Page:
We are living in an age of oversimplification.
One sometimes reads, or hears, about the threat from religion. Abuse and injustice towards women, among certain groups. How religion feeds prejudice, persecution. In some cases, terrorism.
These attitudes and practices are the result of religious extremism, not religion. The threat to our open, liberal, democratic society comes not from the belief in God, but from intolerance, and the belief that God sanctions it.
The conviction that every human being has within him or her a divine spark, a thoroughly religious notion, was present at the very genesis of democracy. It was believed that the presence of God within each one of us was an incontrovertible argument in favour of self-government.
It is the one of the ironies of our age that the vastly increased access to knowledge has abysmally diminished our possession of it. Confident that, should we in fact need to “know” something, we could look it up in seconds on our preferred device, we see no need to burden our brains with information. As a consequence, we are learning words, not concepts.
We may be able to look up religion, but all we will really learn is the vocabulary. Without related knowledge to which to connect it, there will be no context. And without context, there will be no meaning.
So, what we are left with are words. We do not practice religion, and therefore have no intimate knowledge of what a relationship with God means. Falsely convinced that ignorance is easily overcome, we are sure that we can find out what religion means by researching it on the internet. If we do, many words will become available to us. We may even read them. But we will not understand them. Their true meaning will remain beyond our grasp.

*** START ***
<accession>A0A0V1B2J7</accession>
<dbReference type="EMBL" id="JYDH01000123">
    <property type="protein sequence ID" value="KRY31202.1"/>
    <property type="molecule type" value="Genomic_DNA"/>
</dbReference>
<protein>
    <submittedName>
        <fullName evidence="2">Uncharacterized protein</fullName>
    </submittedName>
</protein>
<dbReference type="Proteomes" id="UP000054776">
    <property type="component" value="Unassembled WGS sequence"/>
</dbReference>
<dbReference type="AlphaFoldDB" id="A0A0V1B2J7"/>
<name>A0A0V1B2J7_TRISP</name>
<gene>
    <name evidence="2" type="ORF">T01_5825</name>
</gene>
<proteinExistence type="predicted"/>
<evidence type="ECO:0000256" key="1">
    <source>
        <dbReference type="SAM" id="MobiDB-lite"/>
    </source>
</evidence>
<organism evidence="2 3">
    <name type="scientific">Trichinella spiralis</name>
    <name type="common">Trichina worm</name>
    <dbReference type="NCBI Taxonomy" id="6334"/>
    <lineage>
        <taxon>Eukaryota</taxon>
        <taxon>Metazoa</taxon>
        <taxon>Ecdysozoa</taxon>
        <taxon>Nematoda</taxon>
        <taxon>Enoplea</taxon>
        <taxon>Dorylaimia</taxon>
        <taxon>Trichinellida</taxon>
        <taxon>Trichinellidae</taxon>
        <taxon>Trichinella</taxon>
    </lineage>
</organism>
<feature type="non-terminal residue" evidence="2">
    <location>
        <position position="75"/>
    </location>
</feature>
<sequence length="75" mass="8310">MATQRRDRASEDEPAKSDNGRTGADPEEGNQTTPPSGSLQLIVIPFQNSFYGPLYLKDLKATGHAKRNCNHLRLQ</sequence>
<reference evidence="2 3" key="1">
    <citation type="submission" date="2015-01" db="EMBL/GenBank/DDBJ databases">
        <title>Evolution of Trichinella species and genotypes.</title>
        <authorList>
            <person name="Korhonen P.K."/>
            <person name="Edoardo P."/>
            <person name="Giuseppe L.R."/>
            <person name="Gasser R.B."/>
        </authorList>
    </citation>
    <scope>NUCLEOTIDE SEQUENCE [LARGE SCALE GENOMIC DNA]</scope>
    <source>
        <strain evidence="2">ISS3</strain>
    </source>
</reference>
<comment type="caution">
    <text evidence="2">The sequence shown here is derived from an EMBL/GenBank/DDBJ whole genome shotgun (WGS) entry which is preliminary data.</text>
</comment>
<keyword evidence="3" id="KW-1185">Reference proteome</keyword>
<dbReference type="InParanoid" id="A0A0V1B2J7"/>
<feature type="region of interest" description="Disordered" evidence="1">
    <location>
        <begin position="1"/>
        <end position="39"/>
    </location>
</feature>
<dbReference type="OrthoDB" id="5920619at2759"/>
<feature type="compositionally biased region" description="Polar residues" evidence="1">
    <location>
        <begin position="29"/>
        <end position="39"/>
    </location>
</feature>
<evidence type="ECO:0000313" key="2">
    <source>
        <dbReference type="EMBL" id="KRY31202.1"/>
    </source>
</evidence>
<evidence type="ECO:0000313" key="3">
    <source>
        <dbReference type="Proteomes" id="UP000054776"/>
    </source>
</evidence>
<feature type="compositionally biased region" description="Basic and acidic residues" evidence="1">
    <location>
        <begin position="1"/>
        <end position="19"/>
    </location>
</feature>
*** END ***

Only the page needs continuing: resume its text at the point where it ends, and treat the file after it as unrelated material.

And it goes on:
Democracy is another good example. Consider just how easily it can be misunderstood.
An internet search of Adolph Hitler (German dictator 1933-1945), Hugo Chavez (Venezuelan dictator 1999-2013) and Hamas (iron-fisted government of Gaza since 2006) will reveal that in all three cases, power was achieved through election. People voted for them.
Should we consider democracy to be a threat? Is it a portal to oppression?
Citizens of a democracy, we practice it only sporadically. When elections are called, we vote. And we think democracy has happened. Not yet. There is more. Despite how much we disagree with others, we truly have to be prepared to fight for their right to say it. Freedom of speech was invented for opinions we do not like, not the ones we do.
We must build a society that prefers, always, peaceful disagreement over violent resolution. Otherwise, social peace is an illusion. We must be listeners first and speakers second. Ready to learn and stand corrected, no matter how tough, or how humbling. Truly committed to the idea that all should have their say. Supporters of a free press, one that tells us what we need to hear, not what we want.
Belong to a nation of citizens who look each other in the eye, as the equals we are. One where we know which values are primal. Law above power, always. Civilian authority above military strength.
How long has it taken the human race to arrive at our sorely incomplete and imbalanced understanding of democracy, such as it is? The answer is millenia, and we are still learning. Democracy is a set of complex ideas, developped by concerned humans, for other humans. A deep comprehension of that complexity requires a guiding hand. Its practice in a way that avoids the worst pitfalls demands both the knowledge and the experience of those who have gone before.
Democracy cannot be learned, understood or practiced simply by “looking it up”.
Noah Stevens is a Montreal poet, historian and educator. You can read his work at www.fromthepoetstable.com